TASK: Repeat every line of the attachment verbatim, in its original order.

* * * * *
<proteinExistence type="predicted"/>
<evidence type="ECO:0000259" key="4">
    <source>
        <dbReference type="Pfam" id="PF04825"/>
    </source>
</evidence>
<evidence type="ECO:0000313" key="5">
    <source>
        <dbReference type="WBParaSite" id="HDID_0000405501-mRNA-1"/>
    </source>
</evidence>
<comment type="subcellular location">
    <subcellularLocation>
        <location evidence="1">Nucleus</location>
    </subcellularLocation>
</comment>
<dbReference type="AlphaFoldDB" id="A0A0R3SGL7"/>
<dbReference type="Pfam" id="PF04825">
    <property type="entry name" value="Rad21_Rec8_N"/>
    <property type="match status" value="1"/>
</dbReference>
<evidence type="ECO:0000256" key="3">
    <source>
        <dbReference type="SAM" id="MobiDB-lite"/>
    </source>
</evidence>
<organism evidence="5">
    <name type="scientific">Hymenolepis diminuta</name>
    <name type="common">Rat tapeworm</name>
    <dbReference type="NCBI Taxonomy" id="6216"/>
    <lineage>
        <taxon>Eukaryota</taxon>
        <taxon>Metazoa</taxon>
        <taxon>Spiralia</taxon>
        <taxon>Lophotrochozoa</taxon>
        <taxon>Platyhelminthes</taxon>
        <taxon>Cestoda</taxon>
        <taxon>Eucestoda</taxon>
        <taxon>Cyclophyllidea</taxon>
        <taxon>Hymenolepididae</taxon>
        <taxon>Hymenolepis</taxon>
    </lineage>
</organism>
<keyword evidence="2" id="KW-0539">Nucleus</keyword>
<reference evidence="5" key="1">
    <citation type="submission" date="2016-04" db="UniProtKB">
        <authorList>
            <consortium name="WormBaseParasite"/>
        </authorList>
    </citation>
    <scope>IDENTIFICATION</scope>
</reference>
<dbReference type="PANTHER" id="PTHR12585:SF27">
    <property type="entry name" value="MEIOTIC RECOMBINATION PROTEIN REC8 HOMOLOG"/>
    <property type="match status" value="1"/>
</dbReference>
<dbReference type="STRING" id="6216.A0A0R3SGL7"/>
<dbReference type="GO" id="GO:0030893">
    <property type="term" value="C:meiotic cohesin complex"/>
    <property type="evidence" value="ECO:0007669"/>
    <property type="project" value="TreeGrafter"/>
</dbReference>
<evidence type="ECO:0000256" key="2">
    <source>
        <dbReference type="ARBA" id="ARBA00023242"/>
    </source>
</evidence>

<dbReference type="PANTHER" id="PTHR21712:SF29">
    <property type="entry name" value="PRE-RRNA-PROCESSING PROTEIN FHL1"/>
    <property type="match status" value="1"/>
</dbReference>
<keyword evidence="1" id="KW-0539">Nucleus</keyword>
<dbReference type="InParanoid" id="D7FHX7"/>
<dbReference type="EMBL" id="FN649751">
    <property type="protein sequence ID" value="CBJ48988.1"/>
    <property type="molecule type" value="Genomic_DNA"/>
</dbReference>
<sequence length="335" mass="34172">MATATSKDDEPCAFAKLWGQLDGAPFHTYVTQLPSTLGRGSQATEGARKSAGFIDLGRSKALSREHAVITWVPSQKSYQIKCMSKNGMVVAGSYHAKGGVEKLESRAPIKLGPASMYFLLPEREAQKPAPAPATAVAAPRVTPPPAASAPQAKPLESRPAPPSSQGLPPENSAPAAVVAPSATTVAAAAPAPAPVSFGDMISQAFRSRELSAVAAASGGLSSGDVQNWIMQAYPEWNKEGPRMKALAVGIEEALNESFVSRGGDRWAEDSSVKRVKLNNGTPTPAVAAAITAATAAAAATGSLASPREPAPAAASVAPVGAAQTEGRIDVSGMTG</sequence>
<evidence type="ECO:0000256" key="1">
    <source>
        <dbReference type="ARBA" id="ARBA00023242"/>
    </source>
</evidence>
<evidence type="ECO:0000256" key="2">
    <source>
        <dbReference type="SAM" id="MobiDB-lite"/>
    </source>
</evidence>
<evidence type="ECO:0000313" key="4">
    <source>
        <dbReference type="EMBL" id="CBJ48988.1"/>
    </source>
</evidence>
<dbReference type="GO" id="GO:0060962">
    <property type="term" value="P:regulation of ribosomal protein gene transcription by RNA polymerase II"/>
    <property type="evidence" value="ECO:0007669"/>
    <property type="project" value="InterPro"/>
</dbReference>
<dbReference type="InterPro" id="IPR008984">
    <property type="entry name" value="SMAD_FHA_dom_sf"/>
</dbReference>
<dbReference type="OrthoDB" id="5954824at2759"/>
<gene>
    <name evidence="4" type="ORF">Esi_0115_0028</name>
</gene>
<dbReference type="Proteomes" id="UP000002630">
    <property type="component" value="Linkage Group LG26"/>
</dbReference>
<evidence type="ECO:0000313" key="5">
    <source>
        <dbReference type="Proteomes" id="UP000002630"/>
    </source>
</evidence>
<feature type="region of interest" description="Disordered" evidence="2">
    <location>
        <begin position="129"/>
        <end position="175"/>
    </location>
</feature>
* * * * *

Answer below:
<proteinExistence type="predicted"/>
<evidence type="ECO:0000259" key="4">
    <source>
        <dbReference type="Pfam" id="PF04825"/>
    </source>
</evidence>
<evidence type="ECO:0000313" key="5">
    <source>
        <dbReference type="WBParaSite" id="HDID_0000405501-mRNA-1"/>
    </source>
</evidence>
<comment type="subcellular location">
    <subcellularLocation>
        <location evidence="1">Nucleus</location>
    </subcellularLocation>
</comment>
<dbReference type="AlphaFoldDB" id="A0A0R3SGL7"/>
<dbReference type="Pfam" id="PF04825">
    <property type="entry name" value="Rad21_Rec8_N"/>
    <property type="match status" value="1"/>
</dbReference>
<evidence type="ECO:0000256" key="3">
    <source>
        <dbReference type="SAM" id="MobiDB-lite"/>
    </source>
</evidence>
<organism evidence="5">
    <name type="scientific">Hymenolepis diminuta</name>
    <name type="common">Rat tapeworm</name>
    <dbReference type="NCBI Taxonomy" id="6216"/>
    <lineage>
        <taxon>Eukaryota</taxon>
        <taxon>Metazoa</taxon>
        <taxon>Spiralia</taxon>
        <taxon>Lophotrochozoa</taxon>
        <taxon>Platyhelminthes</taxon>
        <taxon>Cestoda</taxon>
        <taxon>Eucestoda</taxon>
        <taxon>Cyclophyllidea</taxon>
        <taxon>Hymenolepididae</taxon>
        <taxon>Hymenolepis</taxon>
    </lineage>
</organism>
<keyword evidence="2" id="KW-0539">Nucleus</keyword>
<reference evidence="5" key="1">
    <citation type="submission" date="2016-04" db="UniProtKB">
        <authorList>
            <consortium name="WormBaseParasite"/>
        </authorList>
    </citation>
    <scope>IDENTIFICATION</scope>
</reference>
<dbReference type="PANTHER" id="PTHR12585:SF27">
    <property type="entry name" value="MEIOTIC RECOMBINATION PROTEIN REC8 HOMOLOG"/>
    <property type="match status" value="1"/>
</dbReference>
<dbReference type="STRING" id="6216.A0A0R3SGL7"/>
<dbReference type="GO" id="GO:0030893">
    <property type="term" value="C:meiotic cohesin complex"/>
    <property type="evidence" value="ECO:0007669"/>
    <property type="project" value="TreeGrafter"/>
</dbReference>
<evidence type="ECO:0000256" key="2">
    <source>
        <dbReference type="ARBA" id="ARBA00023242"/>
    </source>
</evidence>

<dbReference type="PANTHER" id="PTHR21712:SF29">
    <property type="entry name" value="PRE-RRNA-PROCESSING PROTEIN FHL1"/>
    <property type="match status" value="1"/>
</dbReference>
<keyword evidence="1" id="KW-0539">Nucleus</keyword>
<dbReference type="InParanoid" id="D7FHX7"/>
<dbReference type="EMBL" id="FN649751">
    <property type="protein sequence ID" value="CBJ48988.1"/>
    <property type="molecule type" value="Genomic_DNA"/>
</dbReference>
<sequence length="335" mass="34172">MATATSKDDEPCAFAKLWGQLDGAPFHTYVTQLPSTLGRGSQATEGARKSAGFIDLGRSKALSREHAVITWVPSQKSYQIKCMSKNGMVVAGSYHAKGGVEKLESRAPIKLGPASMYFLLPEREAQKPAPAPATAVAAPRVTPPPAASAPQAKPLESRPAPPSSQGLPPENSAPAAVVAPSATTVAAAAPAPAPVSFGDMISQAFRSRELSAVAAASGGLSSGDVQNWIMQAYPEWNKEGPRMKALAVGIEEALNESFVSRGGDRWAEDSSVKRVKLNNGTPTPAVAAAITAATAAAAATGSLASPREPAPAAASVAPVGAAQTEGRIDVSGMTG</sequence>
<evidence type="ECO:0000256" key="1">
    <source>
        <dbReference type="ARBA" id="ARBA00023242"/>
    </source>
</evidence>
<evidence type="ECO:0000256" key="2">
    <source>
        <dbReference type="SAM" id="MobiDB-lite"/>
    </source>
</evidence>
<evidence type="ECO:0000313" key="4">
    <source>
        <dbReference type="EMBL" id="CBJ48988.1"/>
    </source>
</evidence>
<dbReference type="GO" id="GO:0060962">
    <property type="term" value="P:regulation of ribosomal protein gene transcription by RNA polymerase II"/>
    <property type="evidence" value="ECO:0007669"/>
    <property type="project" value="InterPro"/>
</dbReference>
<dbReference type="InterPro" id="IPR008984">
    <property type="entry name" value="SMAD_FHA_dom_sf"/>
</dbReference>
<dbReference type="OrthoDB" id="5954824at2759"/>
<gene>
    <name evidence="4" type="ORF">Esi_0115_0028</name>
</gene>
<dbReference type="Proteomes" id="UP000002630">
    <property type="component" value="Linkage Group LG26"/>
</dbReference>
<evidence type="ECO:0000313" key="5">
    <source>
        <dbReference type="Proteomes" id="UP000002630"/>
    </source>
</evidence>
<feature type="region of interest" description="Disordered" evidence="2">
    <location>
        <begin position="129"/>
        <end position="175"/>
    </location>
</feature>